Jul 102013
Lucian, the Purifier
Lucian, the Purifier

A new dark figure has reached the gates of the Institute of War with a clear target in mind: to cleanse the world. His lean and svelte silhouette speaks support a couple of unique weapons which make clear that his purification process isn’t exactly gentle. Lucian, the Purifier is here, let’s see how he adapts to the League of Legends.


At a glance, it doesn’t take much to notice the clear vampire or monster hunter aesthetic that permeates all over Lucian. The cross between Blade and Alucard, from Hellsing, works thanks to the shared theme and, actually, identical role of said characters. The aspect evokes a sense of duty and discipline with a shade of a tragic past and dark power. Unfortunately, the stylish hairstyle and automatic pistols may be a bit too modern for the fantastic League of Legends.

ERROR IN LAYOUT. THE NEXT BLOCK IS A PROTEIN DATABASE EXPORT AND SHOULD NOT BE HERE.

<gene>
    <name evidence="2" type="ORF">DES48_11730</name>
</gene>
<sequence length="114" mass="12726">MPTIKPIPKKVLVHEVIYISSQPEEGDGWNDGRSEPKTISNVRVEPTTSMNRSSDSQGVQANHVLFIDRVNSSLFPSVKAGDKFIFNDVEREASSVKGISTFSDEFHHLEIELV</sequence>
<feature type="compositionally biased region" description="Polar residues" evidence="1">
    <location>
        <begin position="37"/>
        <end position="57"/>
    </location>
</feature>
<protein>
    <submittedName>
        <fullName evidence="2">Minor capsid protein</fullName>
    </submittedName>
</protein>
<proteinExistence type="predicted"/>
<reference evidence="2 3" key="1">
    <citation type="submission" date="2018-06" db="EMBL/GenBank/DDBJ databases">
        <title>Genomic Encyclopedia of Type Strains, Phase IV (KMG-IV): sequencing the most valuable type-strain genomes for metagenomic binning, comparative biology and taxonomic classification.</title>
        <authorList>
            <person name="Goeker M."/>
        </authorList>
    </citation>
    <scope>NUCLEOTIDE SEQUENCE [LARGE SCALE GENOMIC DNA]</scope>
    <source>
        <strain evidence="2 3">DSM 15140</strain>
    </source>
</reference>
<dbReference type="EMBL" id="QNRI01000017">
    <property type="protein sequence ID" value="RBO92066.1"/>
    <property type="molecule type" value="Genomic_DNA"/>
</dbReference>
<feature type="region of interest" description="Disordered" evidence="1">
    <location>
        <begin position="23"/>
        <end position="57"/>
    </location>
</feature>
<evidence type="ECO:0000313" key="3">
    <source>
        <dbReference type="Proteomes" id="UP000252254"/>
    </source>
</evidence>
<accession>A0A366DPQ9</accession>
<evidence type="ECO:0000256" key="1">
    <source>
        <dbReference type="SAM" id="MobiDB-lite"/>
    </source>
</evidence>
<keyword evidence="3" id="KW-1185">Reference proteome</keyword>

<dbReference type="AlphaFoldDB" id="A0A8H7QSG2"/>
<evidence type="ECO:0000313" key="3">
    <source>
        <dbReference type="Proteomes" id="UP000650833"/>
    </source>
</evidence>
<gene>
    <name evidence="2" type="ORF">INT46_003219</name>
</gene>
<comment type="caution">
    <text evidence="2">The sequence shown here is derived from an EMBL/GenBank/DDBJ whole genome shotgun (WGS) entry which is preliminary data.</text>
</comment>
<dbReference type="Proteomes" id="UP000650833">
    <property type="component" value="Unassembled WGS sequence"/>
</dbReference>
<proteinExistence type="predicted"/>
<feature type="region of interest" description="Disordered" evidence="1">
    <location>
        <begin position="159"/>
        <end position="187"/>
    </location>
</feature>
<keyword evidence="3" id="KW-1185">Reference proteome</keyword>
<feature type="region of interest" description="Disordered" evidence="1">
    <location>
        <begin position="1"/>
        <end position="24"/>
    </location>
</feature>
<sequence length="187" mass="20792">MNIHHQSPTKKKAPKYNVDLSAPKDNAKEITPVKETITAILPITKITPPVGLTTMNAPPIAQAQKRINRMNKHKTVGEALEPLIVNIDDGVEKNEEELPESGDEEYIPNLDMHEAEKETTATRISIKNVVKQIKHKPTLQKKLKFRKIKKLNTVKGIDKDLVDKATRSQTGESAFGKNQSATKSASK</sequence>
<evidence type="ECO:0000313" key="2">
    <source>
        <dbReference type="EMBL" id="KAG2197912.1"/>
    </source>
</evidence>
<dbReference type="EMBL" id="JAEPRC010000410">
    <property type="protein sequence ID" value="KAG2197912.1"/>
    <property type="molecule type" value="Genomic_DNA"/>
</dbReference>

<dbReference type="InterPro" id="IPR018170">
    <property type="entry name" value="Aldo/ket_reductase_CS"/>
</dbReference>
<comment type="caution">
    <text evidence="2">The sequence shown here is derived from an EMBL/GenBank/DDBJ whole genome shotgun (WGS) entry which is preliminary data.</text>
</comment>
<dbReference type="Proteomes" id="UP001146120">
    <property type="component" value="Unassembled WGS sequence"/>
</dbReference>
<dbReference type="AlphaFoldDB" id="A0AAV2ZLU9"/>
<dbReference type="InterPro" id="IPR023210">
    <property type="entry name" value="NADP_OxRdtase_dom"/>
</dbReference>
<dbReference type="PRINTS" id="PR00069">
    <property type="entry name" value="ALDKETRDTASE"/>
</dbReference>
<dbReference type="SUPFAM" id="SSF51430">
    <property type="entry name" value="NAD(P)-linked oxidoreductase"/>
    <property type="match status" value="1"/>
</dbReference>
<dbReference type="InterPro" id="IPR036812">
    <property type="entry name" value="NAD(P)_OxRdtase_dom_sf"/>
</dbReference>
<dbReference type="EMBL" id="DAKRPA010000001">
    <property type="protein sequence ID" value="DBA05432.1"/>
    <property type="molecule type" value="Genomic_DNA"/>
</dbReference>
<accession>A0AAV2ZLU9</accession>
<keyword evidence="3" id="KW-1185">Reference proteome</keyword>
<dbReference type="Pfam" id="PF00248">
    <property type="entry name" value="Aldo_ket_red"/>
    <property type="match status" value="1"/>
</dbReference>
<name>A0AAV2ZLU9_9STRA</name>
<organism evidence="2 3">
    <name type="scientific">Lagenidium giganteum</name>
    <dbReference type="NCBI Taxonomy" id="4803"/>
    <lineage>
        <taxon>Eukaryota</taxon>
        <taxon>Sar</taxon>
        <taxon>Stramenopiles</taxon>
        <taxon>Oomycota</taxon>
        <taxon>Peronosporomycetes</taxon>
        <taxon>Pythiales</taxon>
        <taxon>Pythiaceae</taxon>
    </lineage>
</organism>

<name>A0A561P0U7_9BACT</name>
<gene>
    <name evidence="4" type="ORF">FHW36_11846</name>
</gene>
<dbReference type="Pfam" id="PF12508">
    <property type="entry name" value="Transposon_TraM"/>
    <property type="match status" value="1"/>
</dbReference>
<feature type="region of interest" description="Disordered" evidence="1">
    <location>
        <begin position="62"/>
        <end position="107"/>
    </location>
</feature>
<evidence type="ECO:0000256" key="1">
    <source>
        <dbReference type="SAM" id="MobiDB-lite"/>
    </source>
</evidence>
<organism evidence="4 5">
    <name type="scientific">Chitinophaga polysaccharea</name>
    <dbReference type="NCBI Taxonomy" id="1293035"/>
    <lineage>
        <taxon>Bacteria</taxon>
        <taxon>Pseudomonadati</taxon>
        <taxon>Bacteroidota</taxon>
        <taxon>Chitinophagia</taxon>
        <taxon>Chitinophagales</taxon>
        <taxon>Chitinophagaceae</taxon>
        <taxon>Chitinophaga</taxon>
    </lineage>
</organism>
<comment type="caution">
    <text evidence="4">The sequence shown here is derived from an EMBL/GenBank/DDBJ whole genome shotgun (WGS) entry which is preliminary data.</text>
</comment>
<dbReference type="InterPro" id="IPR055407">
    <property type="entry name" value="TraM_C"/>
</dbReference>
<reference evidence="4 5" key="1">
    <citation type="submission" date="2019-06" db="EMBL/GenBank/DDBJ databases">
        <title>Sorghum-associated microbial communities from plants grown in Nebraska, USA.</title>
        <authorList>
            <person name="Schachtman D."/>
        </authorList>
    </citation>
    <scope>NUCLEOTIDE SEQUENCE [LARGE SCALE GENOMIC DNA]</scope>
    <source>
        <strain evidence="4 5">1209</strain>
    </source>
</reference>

Truth be told, as the concept is implemented with a contemporary style one can start to question the overall design. If automatic pistols are available, then more primitive firearms, as well as bows and crossbows, become obsolete and make some champions picturesque at best. There are a few valid arguments when magic is involved but pistols can be magically enhanced as well. Therefore, Vayne, his direct competition, appears to be relying on rather outdated equipment.

To be fair Lucian’s guns have a mystical aesthetic that separates them from plain modern weaponry. Still, the notion of lone gunner dual-wielding automatic pistols is quite clear; he even wears a trench coat. The concept is refreshing in a sense but also forces the bounds of what is acceptable within the confines of the League of Legends’ fantasy. Additionally, there may be too much overlap with Vayne as they practically are the same idea executed differently.